“I was very deep from really young. I was more enticed by artists that were telling their story with real pain in it,” she explains. “When I discovered the first Coldplay albums, and I remember listening to that so young…I was probably looking up into the stars with tears in my eyes,” she smirks before flipping the mood. “Clocks is so fun to play on the piano, but Scientist is one of my favourite songs ever. ” She admits that the first time it clicked that maybe she had a penchant for vocals, as well as keys, was thanks to a less complex record Britney Spears ‘Hit Me, Baby, One More Time.’ “There was this adlib that she did that was really low, and I remember I could do it but my sister couldn’t do it, so I thought maybe I’m on to something.”
Despite honing her natural-born talents from an early age and diving deep into music Sinéad sadly felt misunderstood the majority of her childhood. Thankfully, her firm sense of self began to pick up the pace and develop with age, and by 18 years old, she decided to follow her heart against all odds. She attended acting school as a way of becoming a better performer.
“There weren’t any singing degrees, but I knew with acting, I had to build my confidence. It was really hard to get up every day in front of everyone and be like, ‘This is me!’. But fuelled by an unstoppable determination, Sinéad was soon centre stage delivering monologues and credits the experience of conquering her fears as changing her entirely as a person.
A wild mix of day jobs followed from being an estate agent to cold calling people to upgrade their kitchens and working as a singing waitress for £20, but her dreams refused to be shut out.
“Music was always a huge dream, but it wasn’t something that I thought was in my reach at all. It was all I did. Even when I was at Uni, I would get a coach to come for 3 hours and record tracks on my friends’ bedroom floor. It was obvious I was putting all my energy into it, but I didn’t think it would be a reality. “
Fast forward to her lauded debut 2019 full-length Lessons in Love and a slew of singles with some of the industry’s finest and you’d think Sinéad would’ve been riding high off her hard-earned fame without self-doubt. “When I told my family I was going to go into music, they were really worried because there’s a lot of dangerous parts to the entertainment industry. Where my friends were all just really gassed! They’d see it so glamorised! For me, it was always this slog of like “Is any of this good? I don’t know how to do this?” Sinéad admits.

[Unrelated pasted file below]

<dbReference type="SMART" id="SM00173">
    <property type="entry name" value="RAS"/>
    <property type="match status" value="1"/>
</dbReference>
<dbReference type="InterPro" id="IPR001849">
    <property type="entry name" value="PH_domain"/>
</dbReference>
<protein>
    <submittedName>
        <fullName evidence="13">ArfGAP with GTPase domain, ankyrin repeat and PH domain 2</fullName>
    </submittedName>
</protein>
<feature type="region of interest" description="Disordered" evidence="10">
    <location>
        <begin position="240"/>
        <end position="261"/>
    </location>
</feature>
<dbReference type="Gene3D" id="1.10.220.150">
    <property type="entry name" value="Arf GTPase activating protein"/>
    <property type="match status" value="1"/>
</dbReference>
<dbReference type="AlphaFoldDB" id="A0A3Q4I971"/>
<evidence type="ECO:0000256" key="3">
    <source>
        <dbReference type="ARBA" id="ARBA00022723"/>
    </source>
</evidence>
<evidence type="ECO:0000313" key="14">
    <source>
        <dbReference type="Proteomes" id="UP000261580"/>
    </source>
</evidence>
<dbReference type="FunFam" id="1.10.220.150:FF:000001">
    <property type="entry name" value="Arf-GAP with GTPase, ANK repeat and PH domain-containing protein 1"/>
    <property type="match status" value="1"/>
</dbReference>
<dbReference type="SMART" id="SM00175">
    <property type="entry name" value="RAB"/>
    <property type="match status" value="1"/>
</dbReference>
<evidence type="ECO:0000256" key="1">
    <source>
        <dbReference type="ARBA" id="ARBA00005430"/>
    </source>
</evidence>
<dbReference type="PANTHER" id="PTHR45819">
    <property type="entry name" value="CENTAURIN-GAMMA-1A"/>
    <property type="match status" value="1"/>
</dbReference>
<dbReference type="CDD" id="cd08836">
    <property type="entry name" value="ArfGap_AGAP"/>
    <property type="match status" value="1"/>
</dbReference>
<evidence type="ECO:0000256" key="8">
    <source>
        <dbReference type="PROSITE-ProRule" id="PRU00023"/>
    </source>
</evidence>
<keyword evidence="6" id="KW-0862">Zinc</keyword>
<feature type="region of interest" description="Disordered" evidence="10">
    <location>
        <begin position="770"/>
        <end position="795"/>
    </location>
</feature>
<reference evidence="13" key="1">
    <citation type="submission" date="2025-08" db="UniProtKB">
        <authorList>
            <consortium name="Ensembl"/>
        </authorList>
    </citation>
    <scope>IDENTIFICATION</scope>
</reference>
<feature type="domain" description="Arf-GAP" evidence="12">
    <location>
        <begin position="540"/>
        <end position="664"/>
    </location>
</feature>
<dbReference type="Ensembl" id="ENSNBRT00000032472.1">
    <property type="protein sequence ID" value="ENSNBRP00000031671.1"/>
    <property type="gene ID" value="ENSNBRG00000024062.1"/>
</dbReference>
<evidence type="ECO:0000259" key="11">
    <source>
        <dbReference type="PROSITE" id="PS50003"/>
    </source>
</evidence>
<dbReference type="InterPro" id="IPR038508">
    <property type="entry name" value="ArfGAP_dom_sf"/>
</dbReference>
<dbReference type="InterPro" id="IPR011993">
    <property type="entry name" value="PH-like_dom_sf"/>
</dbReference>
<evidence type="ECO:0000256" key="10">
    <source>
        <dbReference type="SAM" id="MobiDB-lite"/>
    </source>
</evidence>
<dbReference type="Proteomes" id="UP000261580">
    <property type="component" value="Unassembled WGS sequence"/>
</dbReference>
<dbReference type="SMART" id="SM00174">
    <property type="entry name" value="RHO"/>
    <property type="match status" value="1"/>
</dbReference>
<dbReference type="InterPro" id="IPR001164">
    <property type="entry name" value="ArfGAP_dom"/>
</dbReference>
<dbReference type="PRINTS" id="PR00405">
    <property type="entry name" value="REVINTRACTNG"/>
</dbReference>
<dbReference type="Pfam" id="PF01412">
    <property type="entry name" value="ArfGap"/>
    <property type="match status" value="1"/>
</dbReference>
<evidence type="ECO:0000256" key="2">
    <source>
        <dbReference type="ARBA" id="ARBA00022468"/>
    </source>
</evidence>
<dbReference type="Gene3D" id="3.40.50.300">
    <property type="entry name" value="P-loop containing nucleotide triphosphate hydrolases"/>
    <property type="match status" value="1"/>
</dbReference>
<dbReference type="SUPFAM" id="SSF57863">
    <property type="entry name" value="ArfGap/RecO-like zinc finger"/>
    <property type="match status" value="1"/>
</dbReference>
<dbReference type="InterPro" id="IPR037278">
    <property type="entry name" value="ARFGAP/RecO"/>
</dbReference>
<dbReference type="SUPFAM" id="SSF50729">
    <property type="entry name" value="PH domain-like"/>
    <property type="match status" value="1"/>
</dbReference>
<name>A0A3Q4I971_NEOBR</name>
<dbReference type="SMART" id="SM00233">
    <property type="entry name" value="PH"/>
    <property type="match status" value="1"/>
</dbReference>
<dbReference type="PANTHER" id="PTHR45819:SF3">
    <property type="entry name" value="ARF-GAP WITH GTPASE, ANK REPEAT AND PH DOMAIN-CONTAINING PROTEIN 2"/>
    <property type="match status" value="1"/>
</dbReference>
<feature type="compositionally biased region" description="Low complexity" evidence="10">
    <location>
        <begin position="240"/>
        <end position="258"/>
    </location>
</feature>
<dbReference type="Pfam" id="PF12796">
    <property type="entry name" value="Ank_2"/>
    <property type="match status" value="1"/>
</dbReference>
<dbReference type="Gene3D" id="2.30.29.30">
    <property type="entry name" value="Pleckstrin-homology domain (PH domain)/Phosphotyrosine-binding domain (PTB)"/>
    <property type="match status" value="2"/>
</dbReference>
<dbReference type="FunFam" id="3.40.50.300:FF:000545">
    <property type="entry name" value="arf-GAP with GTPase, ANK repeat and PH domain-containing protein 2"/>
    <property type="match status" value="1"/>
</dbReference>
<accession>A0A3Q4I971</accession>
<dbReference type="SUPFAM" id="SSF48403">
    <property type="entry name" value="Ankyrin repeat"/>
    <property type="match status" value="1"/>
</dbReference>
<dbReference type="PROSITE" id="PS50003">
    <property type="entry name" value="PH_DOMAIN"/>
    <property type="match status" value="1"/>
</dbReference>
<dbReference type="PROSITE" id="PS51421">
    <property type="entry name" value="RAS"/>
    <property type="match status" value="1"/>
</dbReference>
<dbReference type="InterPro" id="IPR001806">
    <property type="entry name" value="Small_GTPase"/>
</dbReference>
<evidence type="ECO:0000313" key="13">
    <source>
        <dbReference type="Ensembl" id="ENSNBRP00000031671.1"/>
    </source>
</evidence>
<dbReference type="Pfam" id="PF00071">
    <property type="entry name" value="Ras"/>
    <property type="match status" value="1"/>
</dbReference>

Becoming her most aware amid the struggles of 2020, Sinéad turned her visceral, and honest thoughts into a time capsule through song. She released ‘Quarantine Queen’ questioning how the pandemic was altering the way we all live and if the end of the world is near. All whilst reflecting on her own life, the mistakes she’s made, the things she’s never done, and if she has ever really learned to love, all with a doo-woop sway.
From there Sinéad crossed the pond to America solo to record her most self-defining album to date ‘Ready Is Always Too Late‘ and in the process- learnt what she cites as her most important lesson yet – to become her own best friend.
Fiercely independent and always ready to embrace every obscure detail as a self-professed ‘weirdo’ is what makes her so next level – in 2021 Sinéad Harnett is a force to be reckoned with.
She actively speaks out on Anti-Asian violence and is more passionate than ever about championing the mixture of her roots in her visual aesthetic as well as her sonic output.
“One thing I learnt from doing an acting degree was that when I did my dissertation on ‘How East Asian Women are Typecast in Film and TV’- I saw the development and evolution and how that representation is way more celebrated now,” Sinéad says. “When it comes to music, I feel like that same celebration is lacking. I’m still trying to find more of my culture in that world. I want to be more proud of where I’m from, so for me, this album cycle was about being more representative.”
On set, flashbulbs light up like fireworks as Sinéad steps into the frame like a new-age goddess. Drawing inspiration from her roots and the proud Asian women that she looks up to in the industry today, she moves between looks styled around Thai-inspired accessories and silhouettes that weave through the shoot.
When pressed to sum up the turning point that prompted her to trust her gut and destiny completely, Sinéad opens up, “You know when people ask, what would you tell your younger self… It would be, “Stop listening to everyone else and just listen to yourself because your gut knows. Sometimes we are naive, so we think all these people, they must know better. But actually, no one can tell you how to be yourself more than you.”